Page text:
Best Practices with code/build fixes post-merge?

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Best Practices with code/build fixes post-merge?

Robert Dailey
Sometimes, I merge 2 branches that have deviated quite a bit. A
worst-case example would be some API change. The topic branch
(long-lived) may start using the old API. However, once I merge the
topic back to master, that API no longer exists. As such, every place
that introduces a usage of the old API will fail to build (but won't
necessarily cause a conflict during a merge).

Concerning best practices, which of the following is better?

1. Make the fixes (which may be vast), smoke test, get a general feel
that everything is working on master again. Amend the changes to the
previous merge commit.

2. Make the fixes as in step 1, but instead of amending to the merge
commit, create a new descendant commit representing the changes.

Concerns I see with either choice:

1. Pros: Changes are atomic. Cons: merge commits are typically very
difficult to view, especially from logs. For example, `git log
--name-status` does nothing for merge commits, so it makes it
less-intuitive to get a good overview of changes.

2. Opposite of #1: Changes are not atomic (con), but it makes it very
clear that these changes were made "on top of" the merge (pro)

Is there a best practice here? What do each of you do as a personal
preference or policy? Thanks in advance.
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Re: Best Practices with code/build fixes post-merge?

Junio C Hamano
Robert Dailey <[hidden email]> writes:

> Sometimes, I merge 2 branches that have deviated quite a bit. A
> worst-case example would be some API change. The topic branch
> (long-lived) may start using the old API. However, once I merge the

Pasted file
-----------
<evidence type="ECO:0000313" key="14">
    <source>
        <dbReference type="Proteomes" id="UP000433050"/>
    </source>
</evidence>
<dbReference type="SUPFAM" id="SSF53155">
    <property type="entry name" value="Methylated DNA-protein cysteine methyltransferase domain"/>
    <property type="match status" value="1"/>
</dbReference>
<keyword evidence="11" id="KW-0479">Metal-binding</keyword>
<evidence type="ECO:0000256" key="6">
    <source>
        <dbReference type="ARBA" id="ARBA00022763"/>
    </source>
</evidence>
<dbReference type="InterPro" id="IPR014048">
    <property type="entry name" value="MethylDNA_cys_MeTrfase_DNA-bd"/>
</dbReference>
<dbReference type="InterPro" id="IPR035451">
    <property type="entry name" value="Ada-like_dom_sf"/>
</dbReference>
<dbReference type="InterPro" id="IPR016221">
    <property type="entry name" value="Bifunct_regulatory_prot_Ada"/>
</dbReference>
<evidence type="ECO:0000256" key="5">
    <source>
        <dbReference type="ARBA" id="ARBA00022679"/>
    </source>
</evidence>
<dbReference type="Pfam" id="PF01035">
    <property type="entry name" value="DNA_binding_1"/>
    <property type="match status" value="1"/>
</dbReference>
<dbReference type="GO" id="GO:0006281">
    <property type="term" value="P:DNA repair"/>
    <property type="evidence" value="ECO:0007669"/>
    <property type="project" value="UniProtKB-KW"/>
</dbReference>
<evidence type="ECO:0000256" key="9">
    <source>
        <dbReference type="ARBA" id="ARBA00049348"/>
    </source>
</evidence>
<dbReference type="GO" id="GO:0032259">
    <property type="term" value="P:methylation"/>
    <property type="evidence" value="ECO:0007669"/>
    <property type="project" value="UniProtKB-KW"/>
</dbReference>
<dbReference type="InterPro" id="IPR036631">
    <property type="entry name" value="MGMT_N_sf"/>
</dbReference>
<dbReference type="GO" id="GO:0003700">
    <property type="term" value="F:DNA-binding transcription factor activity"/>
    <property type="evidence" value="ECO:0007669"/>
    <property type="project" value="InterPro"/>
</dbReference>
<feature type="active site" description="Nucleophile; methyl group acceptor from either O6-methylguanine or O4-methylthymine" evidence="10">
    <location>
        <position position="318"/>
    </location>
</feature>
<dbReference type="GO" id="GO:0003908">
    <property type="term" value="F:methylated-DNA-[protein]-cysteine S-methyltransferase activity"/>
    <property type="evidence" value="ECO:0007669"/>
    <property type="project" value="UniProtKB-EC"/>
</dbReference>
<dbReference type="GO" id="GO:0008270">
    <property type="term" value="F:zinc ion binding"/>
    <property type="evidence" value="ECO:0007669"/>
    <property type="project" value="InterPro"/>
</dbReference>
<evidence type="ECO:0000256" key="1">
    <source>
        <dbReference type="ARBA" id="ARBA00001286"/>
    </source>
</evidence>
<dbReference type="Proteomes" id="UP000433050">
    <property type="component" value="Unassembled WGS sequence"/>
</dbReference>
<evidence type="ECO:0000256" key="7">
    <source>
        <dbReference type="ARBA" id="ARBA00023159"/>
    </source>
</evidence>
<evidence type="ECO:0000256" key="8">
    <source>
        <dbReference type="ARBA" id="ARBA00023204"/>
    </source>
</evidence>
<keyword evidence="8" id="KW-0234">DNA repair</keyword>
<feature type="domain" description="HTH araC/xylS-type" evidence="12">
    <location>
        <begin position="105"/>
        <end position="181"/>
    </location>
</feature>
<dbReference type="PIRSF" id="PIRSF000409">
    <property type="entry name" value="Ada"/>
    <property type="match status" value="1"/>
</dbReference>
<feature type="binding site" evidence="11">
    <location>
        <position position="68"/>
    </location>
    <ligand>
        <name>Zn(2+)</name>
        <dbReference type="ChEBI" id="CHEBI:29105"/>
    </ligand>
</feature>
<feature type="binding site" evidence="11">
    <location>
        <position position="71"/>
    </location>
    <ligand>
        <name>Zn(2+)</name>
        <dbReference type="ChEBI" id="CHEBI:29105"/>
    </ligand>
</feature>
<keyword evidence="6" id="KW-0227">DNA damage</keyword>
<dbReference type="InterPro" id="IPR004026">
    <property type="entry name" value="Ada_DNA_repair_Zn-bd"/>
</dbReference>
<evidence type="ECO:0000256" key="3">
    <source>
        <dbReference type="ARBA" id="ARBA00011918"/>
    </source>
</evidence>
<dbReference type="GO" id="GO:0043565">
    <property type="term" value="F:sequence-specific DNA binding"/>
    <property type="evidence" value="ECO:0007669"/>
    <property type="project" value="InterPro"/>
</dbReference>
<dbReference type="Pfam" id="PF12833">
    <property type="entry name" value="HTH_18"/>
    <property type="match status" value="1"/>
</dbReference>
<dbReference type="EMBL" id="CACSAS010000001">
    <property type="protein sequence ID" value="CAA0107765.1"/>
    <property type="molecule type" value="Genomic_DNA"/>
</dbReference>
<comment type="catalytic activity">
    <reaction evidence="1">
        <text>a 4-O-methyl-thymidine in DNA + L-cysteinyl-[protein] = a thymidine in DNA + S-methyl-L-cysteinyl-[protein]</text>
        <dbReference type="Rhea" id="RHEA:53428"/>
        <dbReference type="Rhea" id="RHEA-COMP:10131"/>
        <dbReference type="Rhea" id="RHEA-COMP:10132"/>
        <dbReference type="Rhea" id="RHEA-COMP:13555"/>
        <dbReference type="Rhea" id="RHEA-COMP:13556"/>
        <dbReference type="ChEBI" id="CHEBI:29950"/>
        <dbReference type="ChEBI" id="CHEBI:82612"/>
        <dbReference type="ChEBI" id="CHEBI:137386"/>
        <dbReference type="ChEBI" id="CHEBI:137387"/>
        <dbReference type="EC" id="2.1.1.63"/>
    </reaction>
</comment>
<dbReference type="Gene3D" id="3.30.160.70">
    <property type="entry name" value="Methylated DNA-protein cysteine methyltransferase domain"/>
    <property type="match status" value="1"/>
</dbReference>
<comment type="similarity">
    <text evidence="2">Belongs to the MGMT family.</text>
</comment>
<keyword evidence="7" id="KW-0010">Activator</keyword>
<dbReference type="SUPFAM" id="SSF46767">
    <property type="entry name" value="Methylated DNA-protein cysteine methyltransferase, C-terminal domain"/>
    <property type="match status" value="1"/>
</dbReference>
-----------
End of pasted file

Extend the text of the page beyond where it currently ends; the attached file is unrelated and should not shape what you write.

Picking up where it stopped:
> topic back to master, that API no longer exists. As such, every place
> that introduces a usage of the old API will fail to build (but won't
> necessarily cause a conflict during a merge).
> ...
> Is there a best practice here? What do each of you do as a personal
> preference or policy? Thanks in advance.

I think the best practice is to make sure your "some API change" is
done in a way competent people do.  Namely, have a thin wrapper to
emulate the old API so that such a long-lived topic that adds new
caller of old API would still be syntactically and semantically
correct after getting textually merged.

Your developers however are not perfect (nobody is), so the next
best is to arrange that a build fails (which seems to be what you
have), so that you can notice at the merge time.

If the adjustment of an application that uses the old API to use the
new one is simple enough, amending the merge would be my preference,
as a merge commit should be "a single atomic change" as any other
commit.  But at the same time, you do not have to be too worried
about such a "mismerge".  A merge commit is a change that can
introduce a bug as any other commit.  After all, we are dealing with
human endeavours.  So "I did this merge as a single atomic change,
merging the work done in the topic while adjusting the way the topic
did certain things using old API to use new API, to the best of my
ability, but I may have introduced a bug" is perfectly fine.  You do
a commit to ensure it is correct to the best of your ability, and
because everybody knows you are not perfect (nobody is), nobody
expects your commit is always correct.  If you find a bug later, you
just fix up with a follow-up commit.  A merge commit is no special.

My personal preference, if adjustment from old API to new API is
more involved, is to have a new topic branch that is forked from the
trunk and merge the topic with new call sites of old API into it.
I'd fix as much breakage in that merge commit, and then fix things
up as necessary in follow up commits on that new topic branch as
necessary.  After that, merging the result to the trunk.
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